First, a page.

Fitting in at church…by Anonymous

shutterstock_170018114Editor’s Note:  “Sydney” sent me this e-mail last week and gave me permission to share with our readers. Her e-mail is a wonderful, first-person description of attending church as a person with Asperger’s Disorder.

Church is one place where there ought to be a place for everyone. We’ve had two very similar conversations in the last few weeks…one with a man who, like “Sydney” has autism, the other with a woman with bipolar disorder and PTSD. We share in the hope that the church will listen and learn from “Sydney’s” perspective…

I have aspergers, ADD, depression, and anxiety. I am a student who recently moved to do more studies. I am very nervous about joining a new church because of the experiences I have had in church before. I so find the loud rock concert type services completely overwhelming. However, the social aspects at the quieter services are just as overwhelming as some very perky person pounces in on me. Although I typically like structure and routine, I do enjoy contemporary (less high services) for connecting with god. In addition, there is all that small talk around swarms of people wearing all sorts of perfume who do not understand when I talk loudly, change topics, or suddenly get distracted.

Coordinating getting myself to church and then balancing a cup while talking to people is a challenge. When I finally do get the courage to introduce myself to someone, it turns out that I met the person the week before but did not remember his or her face. I am never on time for church and it is a good day when I remembered both my money and kindle bible. (Real bibles are too distracting as the smooth pages are too much fun to feel!) I feel left out as others display their feelings and get emotional during worship. I never know where to sit and always leave belongings behind after church.

I have managed to alienate everyone at my old church–apparently through breaking countless social rules (though I am not sure which ones). It is hard to know what I do wrong since no one communicates with me and I cannot read body language. Even when I try to send update emails, I get no response. It is so is hard for me to initiate conversations. Therefore, I even sent an email with pictures from Corinth and Ephesus to initiate a conversation. However, no one from church ever emailed me back. Many people when dealing with me say, “There’s Samantha. And I hadn’t even asked god for patience when I met her.” I have taken all of these “find your spiritual gifts” and “find your ministry” quizzes. All of them say that since I care about social issues and kids that I must want to do all these social activities. I like people as an abstract concept and I like helping them indirectly. I would rather hang out with the kids since I feel as immature as they are. In addition, my attention span matches theirs.

I do not want to join a small group in a new church because I am so afraid of belong alienated again. My old pastor told me I just needed to get more antidepressants and more friends–if only it was that easy. In my old church, I tried doing alpha at the church but I never felt like I was part of the fellowship. I enjoyed watching the alpha videos online more. I am currently learning from Christian and in the meantime. When I have autistic meltdowns, worries, or compulsions, I am just admonished for not giving things to god and that I have not asked for enough healing. If I speak about issues such as modesty, they admonish me for being too shy introverted or antisocial. In discussions in admonished for always being too off topic. Do not even get me started sitting still for quiet time with god. Clear sermons with pictures and outlines are such a blessing (though church with so much socializing can be tiring!)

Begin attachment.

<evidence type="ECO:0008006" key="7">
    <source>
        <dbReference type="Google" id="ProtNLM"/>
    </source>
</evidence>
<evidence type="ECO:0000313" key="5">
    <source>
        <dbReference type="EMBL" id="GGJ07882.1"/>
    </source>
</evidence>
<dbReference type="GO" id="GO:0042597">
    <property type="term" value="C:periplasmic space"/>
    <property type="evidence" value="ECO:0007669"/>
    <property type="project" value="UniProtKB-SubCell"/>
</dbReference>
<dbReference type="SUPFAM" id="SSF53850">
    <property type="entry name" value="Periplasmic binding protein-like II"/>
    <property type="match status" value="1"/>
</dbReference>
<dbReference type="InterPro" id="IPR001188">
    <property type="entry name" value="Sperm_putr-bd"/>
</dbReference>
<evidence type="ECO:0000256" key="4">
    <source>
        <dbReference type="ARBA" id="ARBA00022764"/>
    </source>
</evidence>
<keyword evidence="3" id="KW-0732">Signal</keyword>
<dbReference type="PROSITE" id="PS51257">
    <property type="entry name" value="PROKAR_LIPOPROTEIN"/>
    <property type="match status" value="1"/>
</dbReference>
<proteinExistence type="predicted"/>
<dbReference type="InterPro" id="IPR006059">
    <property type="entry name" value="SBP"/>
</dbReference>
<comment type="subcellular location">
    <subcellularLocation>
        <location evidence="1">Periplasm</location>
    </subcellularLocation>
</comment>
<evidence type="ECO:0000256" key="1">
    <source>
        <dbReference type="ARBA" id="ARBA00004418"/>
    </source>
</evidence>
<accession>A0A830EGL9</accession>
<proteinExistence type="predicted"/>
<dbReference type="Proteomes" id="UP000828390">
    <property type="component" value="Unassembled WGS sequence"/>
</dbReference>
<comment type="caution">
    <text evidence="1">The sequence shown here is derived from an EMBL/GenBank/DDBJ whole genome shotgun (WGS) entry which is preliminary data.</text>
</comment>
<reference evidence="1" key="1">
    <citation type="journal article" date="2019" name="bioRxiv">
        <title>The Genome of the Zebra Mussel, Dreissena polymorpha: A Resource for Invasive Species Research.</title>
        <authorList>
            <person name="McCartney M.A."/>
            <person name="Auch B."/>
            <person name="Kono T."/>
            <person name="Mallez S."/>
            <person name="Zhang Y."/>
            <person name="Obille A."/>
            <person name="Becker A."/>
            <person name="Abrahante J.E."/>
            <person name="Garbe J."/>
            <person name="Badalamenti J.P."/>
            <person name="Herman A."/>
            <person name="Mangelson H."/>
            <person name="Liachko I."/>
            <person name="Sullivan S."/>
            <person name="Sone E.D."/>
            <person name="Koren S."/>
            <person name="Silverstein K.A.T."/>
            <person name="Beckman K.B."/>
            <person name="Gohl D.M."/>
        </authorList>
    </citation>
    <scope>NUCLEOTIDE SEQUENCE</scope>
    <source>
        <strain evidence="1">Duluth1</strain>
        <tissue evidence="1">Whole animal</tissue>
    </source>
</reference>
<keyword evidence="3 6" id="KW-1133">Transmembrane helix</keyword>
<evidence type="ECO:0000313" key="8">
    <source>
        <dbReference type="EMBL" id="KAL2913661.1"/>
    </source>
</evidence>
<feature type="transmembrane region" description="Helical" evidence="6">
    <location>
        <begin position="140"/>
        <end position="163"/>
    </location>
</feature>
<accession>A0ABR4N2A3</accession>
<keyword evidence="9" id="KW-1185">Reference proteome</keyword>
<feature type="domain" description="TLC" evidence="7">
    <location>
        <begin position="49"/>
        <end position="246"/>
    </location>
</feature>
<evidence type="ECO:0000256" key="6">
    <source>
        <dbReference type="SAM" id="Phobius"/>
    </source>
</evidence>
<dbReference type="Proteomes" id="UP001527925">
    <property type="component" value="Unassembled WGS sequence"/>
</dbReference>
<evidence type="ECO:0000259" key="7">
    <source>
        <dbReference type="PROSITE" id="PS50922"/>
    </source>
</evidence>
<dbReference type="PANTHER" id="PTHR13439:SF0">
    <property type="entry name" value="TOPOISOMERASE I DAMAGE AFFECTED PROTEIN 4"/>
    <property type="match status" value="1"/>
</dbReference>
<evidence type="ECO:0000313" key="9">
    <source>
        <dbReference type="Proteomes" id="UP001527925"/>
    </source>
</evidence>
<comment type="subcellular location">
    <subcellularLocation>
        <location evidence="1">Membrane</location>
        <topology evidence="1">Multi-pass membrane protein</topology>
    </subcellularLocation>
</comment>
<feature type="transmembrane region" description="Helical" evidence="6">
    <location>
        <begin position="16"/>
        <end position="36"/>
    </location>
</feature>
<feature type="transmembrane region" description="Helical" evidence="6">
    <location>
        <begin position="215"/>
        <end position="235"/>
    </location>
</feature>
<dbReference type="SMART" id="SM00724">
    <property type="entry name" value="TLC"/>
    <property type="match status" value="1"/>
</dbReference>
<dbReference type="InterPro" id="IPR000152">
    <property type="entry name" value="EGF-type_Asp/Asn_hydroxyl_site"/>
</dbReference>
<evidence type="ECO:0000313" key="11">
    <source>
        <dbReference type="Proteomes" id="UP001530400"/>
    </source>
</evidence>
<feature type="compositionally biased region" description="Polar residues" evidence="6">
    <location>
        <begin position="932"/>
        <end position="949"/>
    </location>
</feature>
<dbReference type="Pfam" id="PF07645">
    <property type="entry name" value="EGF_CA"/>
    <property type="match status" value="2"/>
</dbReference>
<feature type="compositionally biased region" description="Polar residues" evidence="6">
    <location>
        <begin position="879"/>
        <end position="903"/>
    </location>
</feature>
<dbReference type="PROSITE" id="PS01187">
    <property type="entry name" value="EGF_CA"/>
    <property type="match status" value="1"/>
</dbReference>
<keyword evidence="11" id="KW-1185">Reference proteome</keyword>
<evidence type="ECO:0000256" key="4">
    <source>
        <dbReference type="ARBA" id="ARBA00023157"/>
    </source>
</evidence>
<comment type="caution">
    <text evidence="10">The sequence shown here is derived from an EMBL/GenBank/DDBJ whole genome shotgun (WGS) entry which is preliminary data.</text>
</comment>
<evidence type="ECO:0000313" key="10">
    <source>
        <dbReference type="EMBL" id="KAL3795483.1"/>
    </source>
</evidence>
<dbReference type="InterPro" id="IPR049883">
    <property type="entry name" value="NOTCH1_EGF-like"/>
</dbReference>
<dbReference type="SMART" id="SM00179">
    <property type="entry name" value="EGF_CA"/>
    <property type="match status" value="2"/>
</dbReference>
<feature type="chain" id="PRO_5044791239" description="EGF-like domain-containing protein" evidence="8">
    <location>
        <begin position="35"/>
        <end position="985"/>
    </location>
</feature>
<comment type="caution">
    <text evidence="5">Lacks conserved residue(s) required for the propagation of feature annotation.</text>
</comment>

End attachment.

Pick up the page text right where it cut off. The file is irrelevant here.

I do not even know how to approach joining a church now since it is so evident that no one at my old church in my old city wants anything to do with me. For all the talk on forgiveness, I am apparently too eccentric and egocentric to be forgiven and to be accepted. Moreover, if not even loving Christians can put up with me, the rest of the world seems scary. I once volunteered at a Christian youth centre, but I was told I had to leave after a few days for being too clumsy. I applied to several Christian schools, but I have found them to be the least accepting of my disabilities. I have this vision that if I ever get married, it will be an empty church (not that I want to be the centre of attention making small talk and hugging others). I was told once during a healing session that I was to remember that I was a princess in God’s kingdom; however, what I also remember is the person who described me as the “pre-princess” from The Princess Diaries.


Square Peg Round HoleKey Ministry has assembled a helpful resource on the topic of Asperger’s Disorder and Spiritual Development. This page includes the blog series Dr. Grcevich and Mike Woods developed for Key Ministry, links to lots of helpful resources from other like-minded organizations, and Dr. Grcevich’s presentation on the topic from the 2012 Children’s Ministry Web Summit. Click here to access the page!